There are only 3 superimposed ternaries, explicitly having no common terms; but, according to the outline we have just reviewed, we can recognize six superimposed ternaries, two having their summit above (Keter, Hokhma and Binah) and (Tiferet, Netzah and Hod), four having their summit below (Hokhma, Binah and Tiferet), (Hesed, Gevurah and Tiferet), (Netzah, Hod, Yesod), (Netah, Hod and Malkhut). The first two subordinate the product to the cause, the following four bend towards an end, an aim. In Tiferet, the aim, the end gathers at the same time a two-degree distinction (Hokmah and Binah; Hesed and Gevurah) extracted from the principle (Keter). In Yesod and Malkhut, finality is characterized by two degrees, answering to the duality Netzah and Hod that Tiferet has projected. Therefore, in these two cases the tendency towards the end, the aim, manifests a double current, while the projection of the principle is simple, unique. This is something worth meditating upon.

The relationships established by the oblique channels shed light to the compensation game that allows the assimilation between the without-any-common-measure-terms of the Absolute and the Relative. The influx that goes from Keter to Malkhut therefore propagates with the alternance of a lateral dilatation and a compression that evolves into a vital rhythm the all-mighty projection and aspiration of the Absolute. The hierarchy of the system of the Scale has, in fact, for aim not to affirm the supremacy of the Absolute upon the Relative, but to acclimatize the Relative to the penetration of the Absolute.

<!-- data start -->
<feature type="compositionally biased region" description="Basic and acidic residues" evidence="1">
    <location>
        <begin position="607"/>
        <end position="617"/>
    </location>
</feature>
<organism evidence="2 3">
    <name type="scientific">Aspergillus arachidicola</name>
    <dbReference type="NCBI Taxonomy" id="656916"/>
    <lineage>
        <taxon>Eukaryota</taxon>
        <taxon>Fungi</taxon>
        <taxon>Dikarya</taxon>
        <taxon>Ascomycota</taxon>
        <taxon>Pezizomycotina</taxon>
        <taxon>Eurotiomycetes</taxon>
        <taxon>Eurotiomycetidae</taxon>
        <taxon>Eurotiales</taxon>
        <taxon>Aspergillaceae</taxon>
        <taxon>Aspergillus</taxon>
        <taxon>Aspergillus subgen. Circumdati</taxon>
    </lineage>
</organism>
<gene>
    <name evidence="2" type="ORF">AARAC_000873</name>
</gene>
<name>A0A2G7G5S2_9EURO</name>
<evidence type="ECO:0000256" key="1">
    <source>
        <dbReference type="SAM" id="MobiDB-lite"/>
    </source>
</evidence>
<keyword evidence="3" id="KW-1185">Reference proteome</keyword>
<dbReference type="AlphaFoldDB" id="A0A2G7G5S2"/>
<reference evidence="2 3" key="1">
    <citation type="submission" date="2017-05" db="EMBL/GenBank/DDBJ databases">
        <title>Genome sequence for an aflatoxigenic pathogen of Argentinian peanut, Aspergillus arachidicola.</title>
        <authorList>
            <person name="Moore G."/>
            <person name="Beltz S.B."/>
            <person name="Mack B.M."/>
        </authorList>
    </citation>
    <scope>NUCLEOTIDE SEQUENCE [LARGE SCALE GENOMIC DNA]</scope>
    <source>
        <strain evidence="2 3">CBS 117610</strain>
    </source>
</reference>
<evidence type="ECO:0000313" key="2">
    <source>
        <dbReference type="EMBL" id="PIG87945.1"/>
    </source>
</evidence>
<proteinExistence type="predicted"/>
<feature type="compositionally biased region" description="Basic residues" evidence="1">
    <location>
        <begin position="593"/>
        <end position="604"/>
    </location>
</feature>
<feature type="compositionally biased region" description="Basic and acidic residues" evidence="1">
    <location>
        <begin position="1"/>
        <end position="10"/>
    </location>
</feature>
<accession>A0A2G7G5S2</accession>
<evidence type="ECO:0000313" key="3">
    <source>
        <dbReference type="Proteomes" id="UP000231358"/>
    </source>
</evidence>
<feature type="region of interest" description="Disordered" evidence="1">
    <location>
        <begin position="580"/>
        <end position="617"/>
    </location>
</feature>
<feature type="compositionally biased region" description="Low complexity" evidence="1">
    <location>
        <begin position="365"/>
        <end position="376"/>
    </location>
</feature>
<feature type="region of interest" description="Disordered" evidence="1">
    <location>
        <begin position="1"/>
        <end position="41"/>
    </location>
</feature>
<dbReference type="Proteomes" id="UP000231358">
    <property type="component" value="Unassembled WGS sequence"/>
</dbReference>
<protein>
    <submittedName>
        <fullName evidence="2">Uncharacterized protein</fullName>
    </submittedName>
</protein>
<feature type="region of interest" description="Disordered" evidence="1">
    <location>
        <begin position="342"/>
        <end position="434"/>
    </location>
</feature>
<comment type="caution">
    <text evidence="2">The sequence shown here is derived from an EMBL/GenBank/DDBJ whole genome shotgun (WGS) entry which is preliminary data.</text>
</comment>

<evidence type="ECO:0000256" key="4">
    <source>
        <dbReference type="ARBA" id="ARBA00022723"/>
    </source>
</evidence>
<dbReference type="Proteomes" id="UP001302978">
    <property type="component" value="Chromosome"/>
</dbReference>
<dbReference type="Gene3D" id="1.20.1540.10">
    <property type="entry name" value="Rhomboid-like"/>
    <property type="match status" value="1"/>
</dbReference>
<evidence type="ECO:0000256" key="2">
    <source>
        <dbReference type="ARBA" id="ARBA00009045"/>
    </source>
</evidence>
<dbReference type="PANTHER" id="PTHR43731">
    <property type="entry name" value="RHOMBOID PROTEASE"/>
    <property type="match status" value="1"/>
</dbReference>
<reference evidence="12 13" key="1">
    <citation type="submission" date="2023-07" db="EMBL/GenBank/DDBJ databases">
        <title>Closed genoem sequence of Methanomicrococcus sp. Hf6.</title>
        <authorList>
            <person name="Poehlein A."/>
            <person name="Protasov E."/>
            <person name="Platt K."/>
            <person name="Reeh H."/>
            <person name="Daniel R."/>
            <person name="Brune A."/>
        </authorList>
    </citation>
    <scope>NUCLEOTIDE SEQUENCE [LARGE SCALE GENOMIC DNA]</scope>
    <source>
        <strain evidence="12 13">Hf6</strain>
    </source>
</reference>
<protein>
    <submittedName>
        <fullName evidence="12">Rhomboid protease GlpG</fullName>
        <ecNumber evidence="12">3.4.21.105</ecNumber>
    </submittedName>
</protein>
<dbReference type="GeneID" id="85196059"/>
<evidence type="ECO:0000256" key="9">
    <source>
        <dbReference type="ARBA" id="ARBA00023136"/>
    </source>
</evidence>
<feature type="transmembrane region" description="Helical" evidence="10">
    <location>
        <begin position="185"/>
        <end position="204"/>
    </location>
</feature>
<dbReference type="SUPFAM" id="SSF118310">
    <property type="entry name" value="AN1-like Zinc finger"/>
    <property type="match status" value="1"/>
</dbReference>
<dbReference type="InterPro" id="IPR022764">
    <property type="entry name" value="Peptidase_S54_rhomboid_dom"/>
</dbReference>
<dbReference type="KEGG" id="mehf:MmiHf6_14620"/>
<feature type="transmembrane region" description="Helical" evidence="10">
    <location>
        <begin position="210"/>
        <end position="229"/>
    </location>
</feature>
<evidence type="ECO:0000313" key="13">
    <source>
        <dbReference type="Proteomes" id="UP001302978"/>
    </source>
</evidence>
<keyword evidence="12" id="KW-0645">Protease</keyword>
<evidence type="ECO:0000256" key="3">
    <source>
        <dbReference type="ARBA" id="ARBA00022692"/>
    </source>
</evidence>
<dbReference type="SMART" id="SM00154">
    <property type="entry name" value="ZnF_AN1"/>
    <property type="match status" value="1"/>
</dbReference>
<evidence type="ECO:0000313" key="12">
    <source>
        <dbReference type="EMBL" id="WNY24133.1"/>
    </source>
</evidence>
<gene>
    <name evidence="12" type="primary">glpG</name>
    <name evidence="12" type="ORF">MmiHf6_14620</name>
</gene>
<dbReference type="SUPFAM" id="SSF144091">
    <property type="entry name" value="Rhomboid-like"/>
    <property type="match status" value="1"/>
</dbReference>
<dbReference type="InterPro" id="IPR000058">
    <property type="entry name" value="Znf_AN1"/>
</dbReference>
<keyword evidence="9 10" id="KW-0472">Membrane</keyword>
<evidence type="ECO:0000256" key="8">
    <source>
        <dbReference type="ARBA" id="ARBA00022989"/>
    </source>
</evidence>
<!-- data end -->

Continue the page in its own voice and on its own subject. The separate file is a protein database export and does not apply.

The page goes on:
Finally, let’s observe that the hierarchy of this system has as its mission to create solidarity between the principle and its result, the mean and the aim. And if we speak of inferior and superior it is because this solidarity is the condition of the creation, of the formation and the action that constitute Relativity. But this process-seen-within-God, as its emanation, does not constitute a degradation of the superior towards the inferior, but a transformation of aspect. The Zohar tells us that Malkhut stands for the Holy Ghost, and therefore Pauly remarks, that it stand-in-itself as important than the 9 others Sephira united, because the Holy Ghost is part of the very essence of God. Malkhut is God in His entirety, as in Keter: but Keter is for the Relative an inaccessible God; while Malkhut is God extracting from Himself the development of the entire Relativity.

To the hierarchy of the Sephirot correspond the three or four worlds. The Sephirotic system constitutes the world of Emanation (Atziluth), meaning the system of conditions that bring into relationship the Absolute and the Relative. It is the norm of all production and all subsistance. And this norm, will find itself into all realities that reach the being in itself, meaning that it fulfils a function of Absolute. Without this function, a thing exists only as an accident or a phenomenon (or, which is the same, it only exists in relation of another thing). And the integral whole of the existences of the Relative will have to reproduce the system of the Sephirot.